Jordan raised an interesting comparison. Goldwater was the principled guy who couldn’t win but built a movement. Newt is the unprincipled guy who can’t win and might just smash that same movement.

Mitt Romney drew some blood from Newt last night, but I would say Newt came out ahead. Mitt was long on reasons not to trust the former Speaker, short on reasons to support the millionaire from Massachusetts instead. If you were a Florida Republican, you might have more reservations now about Newt’s lobbying and the dismal end of his days in the House. But between the top two he still seems like the one with all the brains and personality. Romney seemed to shrink back to the stature he possessed in 2008. This looked a lot like the Mitt who was on pace to fall behind Huckabee in the delegate count when he dropped out early that February.

Newt’s surge has Michael Steele and other Republican insiders raising the possibility of a brokered convention. (Steele puts the odds, rather implausibly, at 50 percent.) Could the Republican convention be thrown open and nominate… Mitch Daniels? Jeb Bush? Chris Christie? Nate Silver doesn’t rule it out:

Late-entry candidates and brokered conventions have not occurred in the recent past. But there has also not been a case in the recent past in which a candidate like Mr. Gingrich, so vehemently opposed by party elites, was surging ahead in key national and state polls at this stage of the nomination process.

I have my doubts: I wonder whether the GOP establishment wouldn’t rather see Newt go down in flames than waste political capital on a last-minute bid to nominate someone new. What would voters think of being stuck with a candidate for whom none of them had cast their ballots? Mitch Daniels doesn’t have the name recognition or grassroots appeal to match his media hype, and if he declined to run on his own terms, why would he consent to be drafted in a salvage situation?  Another Bush would bring back memories of he-who-must-not-be-mentioned-in-GOP-debates. Christie is more colorful and better known than Daniels — almost certainly too colorful for the party elites and general election voters.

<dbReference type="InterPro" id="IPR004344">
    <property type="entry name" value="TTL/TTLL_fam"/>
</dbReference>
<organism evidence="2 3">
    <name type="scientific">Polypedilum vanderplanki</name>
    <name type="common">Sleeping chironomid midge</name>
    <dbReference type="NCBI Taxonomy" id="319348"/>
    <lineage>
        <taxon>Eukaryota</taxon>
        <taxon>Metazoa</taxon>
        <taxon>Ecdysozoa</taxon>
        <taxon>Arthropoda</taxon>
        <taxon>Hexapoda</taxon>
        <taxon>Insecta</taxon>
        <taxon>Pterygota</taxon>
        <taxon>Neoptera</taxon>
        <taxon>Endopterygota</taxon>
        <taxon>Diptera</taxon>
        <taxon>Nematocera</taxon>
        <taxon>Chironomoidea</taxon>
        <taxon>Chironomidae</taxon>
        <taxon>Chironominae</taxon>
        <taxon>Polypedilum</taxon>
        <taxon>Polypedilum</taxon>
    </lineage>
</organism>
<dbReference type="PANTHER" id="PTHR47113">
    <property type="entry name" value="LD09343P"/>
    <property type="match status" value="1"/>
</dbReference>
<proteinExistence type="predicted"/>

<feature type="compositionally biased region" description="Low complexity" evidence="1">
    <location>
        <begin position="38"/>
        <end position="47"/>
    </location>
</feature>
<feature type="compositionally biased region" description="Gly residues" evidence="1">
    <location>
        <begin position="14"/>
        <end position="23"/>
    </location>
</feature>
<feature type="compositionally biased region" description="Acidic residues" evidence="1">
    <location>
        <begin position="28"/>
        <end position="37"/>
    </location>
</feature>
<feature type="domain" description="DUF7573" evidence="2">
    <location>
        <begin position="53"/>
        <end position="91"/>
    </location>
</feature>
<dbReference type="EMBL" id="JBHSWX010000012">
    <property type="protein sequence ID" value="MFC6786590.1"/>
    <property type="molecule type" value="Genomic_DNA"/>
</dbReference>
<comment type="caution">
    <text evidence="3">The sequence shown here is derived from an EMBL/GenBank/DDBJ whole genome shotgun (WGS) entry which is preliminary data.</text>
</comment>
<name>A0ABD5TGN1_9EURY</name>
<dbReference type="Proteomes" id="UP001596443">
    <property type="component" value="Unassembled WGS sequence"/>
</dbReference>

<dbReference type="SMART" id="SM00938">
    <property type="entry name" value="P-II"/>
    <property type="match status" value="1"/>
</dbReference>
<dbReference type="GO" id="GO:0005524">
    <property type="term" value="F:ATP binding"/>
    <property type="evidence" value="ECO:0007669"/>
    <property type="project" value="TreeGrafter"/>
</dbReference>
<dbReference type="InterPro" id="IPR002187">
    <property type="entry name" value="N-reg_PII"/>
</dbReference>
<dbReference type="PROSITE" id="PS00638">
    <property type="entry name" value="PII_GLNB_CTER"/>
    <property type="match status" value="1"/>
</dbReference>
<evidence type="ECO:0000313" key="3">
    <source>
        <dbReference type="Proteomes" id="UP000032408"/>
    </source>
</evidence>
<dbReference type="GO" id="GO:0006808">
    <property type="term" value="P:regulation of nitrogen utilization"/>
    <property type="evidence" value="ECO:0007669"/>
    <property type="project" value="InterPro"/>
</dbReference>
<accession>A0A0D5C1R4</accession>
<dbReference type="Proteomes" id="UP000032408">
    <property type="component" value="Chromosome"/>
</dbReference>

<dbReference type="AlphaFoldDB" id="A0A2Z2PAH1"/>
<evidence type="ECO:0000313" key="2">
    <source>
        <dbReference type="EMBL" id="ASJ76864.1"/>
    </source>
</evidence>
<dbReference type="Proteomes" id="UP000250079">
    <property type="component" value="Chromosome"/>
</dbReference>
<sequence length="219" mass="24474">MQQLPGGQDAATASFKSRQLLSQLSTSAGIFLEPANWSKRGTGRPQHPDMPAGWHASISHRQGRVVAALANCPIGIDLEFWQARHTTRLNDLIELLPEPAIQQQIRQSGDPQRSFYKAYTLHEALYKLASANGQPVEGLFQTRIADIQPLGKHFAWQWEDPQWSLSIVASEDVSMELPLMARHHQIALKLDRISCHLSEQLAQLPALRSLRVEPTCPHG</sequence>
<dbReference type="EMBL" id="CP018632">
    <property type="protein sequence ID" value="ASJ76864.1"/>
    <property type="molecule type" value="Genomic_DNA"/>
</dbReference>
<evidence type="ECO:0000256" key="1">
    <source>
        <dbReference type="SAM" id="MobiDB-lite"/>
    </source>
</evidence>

But if Romney loses Florida, the GOP will be rushing headlong into uncharted territory. Note, by the way, the enormous role that SuperPACs have played in undercutting Romney’s fundraising advantage. I could see the GOP letting Newt go down in his blaze in infamy this November, then setting to work rejiggering the campaign-finance laws to make sure it never happens again.

(Here, by the way, is 1980s Newt owning up to having been a Nelson Rockefeller supporter. Last night he talked about attending a Goldwater organizing meeting in ’64 — not an explicit contradiction, but not exactly honest, either.)